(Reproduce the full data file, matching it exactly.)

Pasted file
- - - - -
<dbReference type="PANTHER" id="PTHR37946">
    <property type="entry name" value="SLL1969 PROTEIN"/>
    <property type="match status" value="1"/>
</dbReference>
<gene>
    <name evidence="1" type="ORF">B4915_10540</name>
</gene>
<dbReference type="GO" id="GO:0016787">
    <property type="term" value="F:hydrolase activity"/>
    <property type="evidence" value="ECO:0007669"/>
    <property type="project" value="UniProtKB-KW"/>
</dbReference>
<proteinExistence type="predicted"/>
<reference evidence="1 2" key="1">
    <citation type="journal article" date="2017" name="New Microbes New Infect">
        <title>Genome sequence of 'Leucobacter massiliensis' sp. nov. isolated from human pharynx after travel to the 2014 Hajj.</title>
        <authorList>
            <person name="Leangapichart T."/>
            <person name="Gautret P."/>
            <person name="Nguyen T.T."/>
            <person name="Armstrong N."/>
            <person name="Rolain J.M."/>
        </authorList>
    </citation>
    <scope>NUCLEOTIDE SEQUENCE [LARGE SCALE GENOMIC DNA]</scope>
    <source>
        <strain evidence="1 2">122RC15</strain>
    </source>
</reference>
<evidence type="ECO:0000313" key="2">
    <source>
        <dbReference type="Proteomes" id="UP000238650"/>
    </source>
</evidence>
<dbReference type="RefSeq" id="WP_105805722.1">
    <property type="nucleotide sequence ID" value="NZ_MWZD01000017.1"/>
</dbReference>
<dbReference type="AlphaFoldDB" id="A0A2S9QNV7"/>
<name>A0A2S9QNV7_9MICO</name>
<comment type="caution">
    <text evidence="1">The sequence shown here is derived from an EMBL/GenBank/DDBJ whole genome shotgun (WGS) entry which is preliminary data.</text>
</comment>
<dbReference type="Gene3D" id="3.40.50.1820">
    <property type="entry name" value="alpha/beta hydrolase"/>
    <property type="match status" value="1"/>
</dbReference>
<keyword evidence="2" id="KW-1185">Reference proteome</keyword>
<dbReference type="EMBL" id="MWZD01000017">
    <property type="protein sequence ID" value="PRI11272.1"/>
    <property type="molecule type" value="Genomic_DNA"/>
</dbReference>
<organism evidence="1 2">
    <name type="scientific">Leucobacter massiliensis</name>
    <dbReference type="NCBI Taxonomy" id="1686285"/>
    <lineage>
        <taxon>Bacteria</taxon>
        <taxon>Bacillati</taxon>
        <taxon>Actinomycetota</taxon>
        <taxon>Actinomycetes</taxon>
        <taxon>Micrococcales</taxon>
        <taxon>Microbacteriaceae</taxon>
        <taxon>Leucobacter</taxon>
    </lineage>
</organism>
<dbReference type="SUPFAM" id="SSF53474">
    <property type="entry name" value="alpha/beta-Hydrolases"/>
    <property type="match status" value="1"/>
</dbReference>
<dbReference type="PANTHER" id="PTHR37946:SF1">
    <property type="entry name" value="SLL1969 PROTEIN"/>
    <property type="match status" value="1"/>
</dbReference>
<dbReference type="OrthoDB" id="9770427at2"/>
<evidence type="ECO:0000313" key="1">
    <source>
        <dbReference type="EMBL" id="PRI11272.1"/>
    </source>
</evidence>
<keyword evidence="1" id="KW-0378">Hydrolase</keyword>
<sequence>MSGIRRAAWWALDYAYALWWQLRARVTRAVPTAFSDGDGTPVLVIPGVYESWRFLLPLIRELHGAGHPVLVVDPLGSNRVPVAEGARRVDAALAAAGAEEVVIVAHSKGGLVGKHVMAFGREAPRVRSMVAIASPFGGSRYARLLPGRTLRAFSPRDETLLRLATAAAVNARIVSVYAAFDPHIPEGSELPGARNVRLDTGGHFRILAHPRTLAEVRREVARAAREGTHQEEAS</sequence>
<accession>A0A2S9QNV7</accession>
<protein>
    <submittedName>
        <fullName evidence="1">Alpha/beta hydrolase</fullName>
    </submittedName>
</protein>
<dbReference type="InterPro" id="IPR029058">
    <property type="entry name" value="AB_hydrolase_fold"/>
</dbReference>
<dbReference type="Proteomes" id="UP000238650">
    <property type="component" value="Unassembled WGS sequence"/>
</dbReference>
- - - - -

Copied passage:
<dbReference type="PANTHER" id="PTHR37946">
    <property type="entry name" value="SLL1969 PROTEIN"/>
    <property type="match status" value="1"/>
</dbReference>
<gene>
    <name evidence="1" type="ORF">B4915_10540</name>
</gene>
<dbReference type="GO" id="GO:0016787">
    <property type="term" value="F:hydrolase activity"/>
    <property type="evidence" value="ECO:0007669"/>
    <property type="project" value="UniProtKB-KW"/>
</dbReference>
<proteinExistence type="predicted"/>
<reference evidence="1 2" key="1">
    <citation type="journal article" date="2017" name="New Microbes New Infect">
        <title>Genome sequence of 'Leucobacter massiliensis' sp. nov. isolated from human pharynx after travel to the 2014 Hajj.</title>
        <authorList>
            <person name="Leangapichart T."/>
            <person name="Gautret P."/>
            <person name="Nguyen T.T."/>
            <person name="Armstrong N."/>
            <person name="Rolain J.M."/>
        </authorList>
    </citation>
    <scope>NUCLEOTIDE SEQUENCE [LARGE SCALE GENOMIC DNA]</scope>
    <source>
        <strain evidence="1 2">122RC15</strain>
    </source>
</reference>
<evidence type="ECO:0000313" key="2">
    <source>
        <dbReference type="Proteomes" id="UP000238650"/>
    </source>
</evidence>
<dbReference type="RefSeq" id="WP_105805722.1">
    <property type="nucleotide sequence ID" value="NZ_MWZD01000017.1"/>
</dbReference>
<dbReference type="AlphaFoldDB" id="A0A2S9QNV7"/>
<name>A0A2S9QNV7_9MICO</name>
<comment type="caution">
    <text evidence="1">The sequence shown here is derived from an EMBL/GenBank/DDBJ whole genome shotgun (WGS) entry which is preliminary data.</text>
</comment>
<dbReference type="Gene3D" id="3.40.50.1820">
    <property type="entry name" value="alpha/beta hydrolase"/>
    <property type="match status" value="1"/>
</dbReference>
<keyword evidence="2" id="KW-1185">Reference proteome</keyword>
<dbReference type="EMBL" id="MWZD01000017">
    <property type="protein sequence ID" value="PRI11272.1"/>
    <property type="molecule type" value="Genomic_DNA"/>
</dbReference>
<organism evidence="1 2">
    <name type="scientific">Leucobacter massiliensis</name>
    <dbReference type="NCBI Taxonomy" id="1686285"/>
    <lineage>
        <taxon>Bacteria</taxon>
        <taxon>Bacillati</taxon>
        <taxon>Actinomycetota</taxon>
        <taxon>Actinomycetes</taxon>
        <taxon>Micrococcales</taxon>
        <taxon>Microbacteriaceae</taxon>
        <taxon>Leucobacter</taxon>
    </lineage>
</organism>
<dbReference type="SUPFAM" id="SSF53474">
    <property type="entry name" value="alpha/beta-Hydrolases"/>
    <property type="match status" value="1"/>
</dbReference>
<dbReference type="PANTHER" id="PTHR37946:SF1">
    <property type="entry name" value="SLL1969 PROTEIN"/>
    <property type="match status" value="1"/>
</dbReference>
<dbReference type="OrthoDB" id="9770427at2"/>
<evidence type="ECO:0000313" key="1">
    <source>
        <dbReference type="EMBL" id="PRI11272.1"/>
    </source>
</evidence>
<keyword evidence="1" id="KW-0378">Hydrolase</keyword>
<sequence>MSGIRRAAWWALDYAYALWWQLRARVTRAVPTAFSDGDGTPVLVIPGVYESWRFLLPLIRELHGAGHPVLVVDPLGSNRVPVAEGARRVDAALAAAGAEEVVIVAHSKGGLVGKHVMAFGREAPRVRSMVAIASPFGGSRYARLLPGRTLRAFSPRDETLLRLATAAAVNARIVSVYAAFDPHIPEGSELPGARNVRLDTGGHFRILAHPRTLAEVRREVARAAREGTHQEEAS</sequence>
<accession>A0A2S9QNV7</accession>
<protein>
    <submittedName>
        <fullName evidence="1">Alpha/beta hydrolase</fullName>
    </submittedName>
</protein>
<dbReference type="InterPro" id="IPR029058">
    <property type="entry name" value="AB_hydrolase_fold"/>
</dbReference>
<dbReference type="Proteomes" id="UP000238650">
    <property type="component" value="Unassembled WGS sequence"/>
</dbReference>